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New Project Launched: ‘Transforming THET and Health Partnership’s approach to gender’

5 March 2019


We are excited to announce the launch of our latest project which, with funding from the Fraxinus Trust, will seek to strengthen the way in which THET and Health Partnerships consider gender in their projects.

Working with activists and experts from Uganda, Somaliland and the U.K., we will examine the barriers women face in the health workforce in Low- and Middle- Income Countries (LMICs), and design new tools and guidance which will seek to transform Health Partnerships into powerful agents playing a significant role in advancing women’s development both as individuals and as health professionals.

The project began in February 2019 and will continue throughout the year in three phases: research, tool development and dissemination. The first stage will see THET combine insights from international literature with in-country research carried out by local gender activists in Somaliland and Uganda. This will allow us to gain a better understanding of best practice in gender transformative approaches in health system strengthening, while also improving our understanding of the practical context in which we operate. Based on the insights and findings from the research, THET will develop tools and guidance which will promote best practice in gender transformative approaches across our portfolio of grants management and country programmes work. These tools will be initially piloted with two health partnerships at a workshop in Uganda.  Finally, we will share both the tools and insights from the research with the Health Partnership community through various channels, as well as showcasing them at THET’s Annual Conference in September 2019.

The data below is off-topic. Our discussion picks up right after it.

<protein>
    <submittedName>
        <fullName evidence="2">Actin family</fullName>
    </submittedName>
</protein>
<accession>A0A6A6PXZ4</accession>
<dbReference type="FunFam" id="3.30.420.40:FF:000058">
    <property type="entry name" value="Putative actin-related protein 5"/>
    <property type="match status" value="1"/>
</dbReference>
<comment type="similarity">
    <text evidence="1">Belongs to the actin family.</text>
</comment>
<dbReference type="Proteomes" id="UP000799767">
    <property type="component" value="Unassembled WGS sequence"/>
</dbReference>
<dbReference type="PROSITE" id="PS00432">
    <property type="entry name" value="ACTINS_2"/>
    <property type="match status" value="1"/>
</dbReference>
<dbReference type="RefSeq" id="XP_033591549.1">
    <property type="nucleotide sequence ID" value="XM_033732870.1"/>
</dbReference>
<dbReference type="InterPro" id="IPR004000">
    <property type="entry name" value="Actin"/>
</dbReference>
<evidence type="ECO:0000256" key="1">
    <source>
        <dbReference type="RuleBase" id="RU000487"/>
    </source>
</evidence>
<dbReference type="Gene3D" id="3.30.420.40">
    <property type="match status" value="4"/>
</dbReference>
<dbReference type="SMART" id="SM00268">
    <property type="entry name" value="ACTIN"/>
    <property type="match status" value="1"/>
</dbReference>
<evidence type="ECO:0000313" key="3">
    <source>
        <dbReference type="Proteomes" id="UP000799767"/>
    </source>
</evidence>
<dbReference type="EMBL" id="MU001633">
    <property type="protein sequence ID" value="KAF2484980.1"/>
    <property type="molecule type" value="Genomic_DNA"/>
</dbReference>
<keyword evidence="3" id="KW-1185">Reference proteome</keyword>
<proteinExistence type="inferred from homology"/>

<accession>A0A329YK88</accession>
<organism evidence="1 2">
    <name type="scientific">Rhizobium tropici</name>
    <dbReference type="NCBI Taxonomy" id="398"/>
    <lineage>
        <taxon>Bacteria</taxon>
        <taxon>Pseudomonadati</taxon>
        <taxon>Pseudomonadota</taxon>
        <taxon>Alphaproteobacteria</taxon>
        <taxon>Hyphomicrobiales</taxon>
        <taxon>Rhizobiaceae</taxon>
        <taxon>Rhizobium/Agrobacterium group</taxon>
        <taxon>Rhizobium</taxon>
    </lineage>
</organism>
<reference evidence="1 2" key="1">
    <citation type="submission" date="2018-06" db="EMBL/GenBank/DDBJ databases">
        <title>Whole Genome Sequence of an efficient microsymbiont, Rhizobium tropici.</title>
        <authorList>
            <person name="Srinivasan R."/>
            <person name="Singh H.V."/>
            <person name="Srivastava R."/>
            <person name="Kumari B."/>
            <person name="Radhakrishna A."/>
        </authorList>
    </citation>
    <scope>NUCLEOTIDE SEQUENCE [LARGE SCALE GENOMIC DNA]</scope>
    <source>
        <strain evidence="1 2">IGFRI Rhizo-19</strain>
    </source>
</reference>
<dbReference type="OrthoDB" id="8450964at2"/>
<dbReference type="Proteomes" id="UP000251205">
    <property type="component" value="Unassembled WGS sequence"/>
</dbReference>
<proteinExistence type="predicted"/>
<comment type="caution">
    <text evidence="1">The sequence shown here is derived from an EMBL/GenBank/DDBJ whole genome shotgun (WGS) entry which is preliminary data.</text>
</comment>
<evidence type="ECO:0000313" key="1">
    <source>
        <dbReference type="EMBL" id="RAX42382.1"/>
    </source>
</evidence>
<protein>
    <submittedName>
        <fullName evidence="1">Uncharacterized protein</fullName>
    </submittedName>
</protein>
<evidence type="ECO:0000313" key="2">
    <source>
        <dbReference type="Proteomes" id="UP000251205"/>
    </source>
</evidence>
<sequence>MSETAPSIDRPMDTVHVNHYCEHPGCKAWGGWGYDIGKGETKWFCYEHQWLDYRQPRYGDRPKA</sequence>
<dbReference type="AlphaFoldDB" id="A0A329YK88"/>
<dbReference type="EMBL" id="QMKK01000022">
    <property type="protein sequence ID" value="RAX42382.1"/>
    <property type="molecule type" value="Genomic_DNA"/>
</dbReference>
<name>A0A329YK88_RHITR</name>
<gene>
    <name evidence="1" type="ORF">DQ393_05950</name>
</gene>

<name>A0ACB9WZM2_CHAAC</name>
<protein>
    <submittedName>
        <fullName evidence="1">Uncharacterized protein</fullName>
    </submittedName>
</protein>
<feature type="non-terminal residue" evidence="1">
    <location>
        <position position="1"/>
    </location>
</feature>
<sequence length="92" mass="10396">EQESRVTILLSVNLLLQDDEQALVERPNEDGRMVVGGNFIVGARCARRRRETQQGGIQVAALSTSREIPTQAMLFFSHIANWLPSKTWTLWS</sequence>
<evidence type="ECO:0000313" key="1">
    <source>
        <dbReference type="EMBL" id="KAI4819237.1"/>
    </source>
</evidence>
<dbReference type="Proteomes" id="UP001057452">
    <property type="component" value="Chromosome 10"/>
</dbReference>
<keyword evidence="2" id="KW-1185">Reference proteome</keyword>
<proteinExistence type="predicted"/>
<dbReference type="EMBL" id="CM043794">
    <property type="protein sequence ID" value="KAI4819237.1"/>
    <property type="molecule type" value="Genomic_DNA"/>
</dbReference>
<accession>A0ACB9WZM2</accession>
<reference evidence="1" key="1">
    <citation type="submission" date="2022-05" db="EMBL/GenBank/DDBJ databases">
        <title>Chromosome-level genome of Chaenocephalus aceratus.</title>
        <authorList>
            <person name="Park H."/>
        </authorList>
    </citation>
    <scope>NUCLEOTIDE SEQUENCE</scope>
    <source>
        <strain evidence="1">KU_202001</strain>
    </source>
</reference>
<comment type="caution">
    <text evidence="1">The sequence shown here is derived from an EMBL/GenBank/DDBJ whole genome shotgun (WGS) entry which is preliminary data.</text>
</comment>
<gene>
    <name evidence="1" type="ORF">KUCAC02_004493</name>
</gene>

We are particularly excited about the participatory and collaborative nature of this project, which brings together women from a range of backgrounds to work on an issue directly impacting them as individual. This approach enables us to combine perspectives in order to question assumptions about gender in the health workforce and to challenge ourselves to think differently about our own role in this field within the Health Partnership community.

This project will greatly enhance THET’s ability to understand how attitudes to gender impact on our work across Africa and Asia. This will benefit our not only programmes, but also our partners across the UK health community, a multiplier effect that will produce change at a community level across the countries we are working in.

Ben Simms, CEO THET

We look forward to providing further updates in the next few months!

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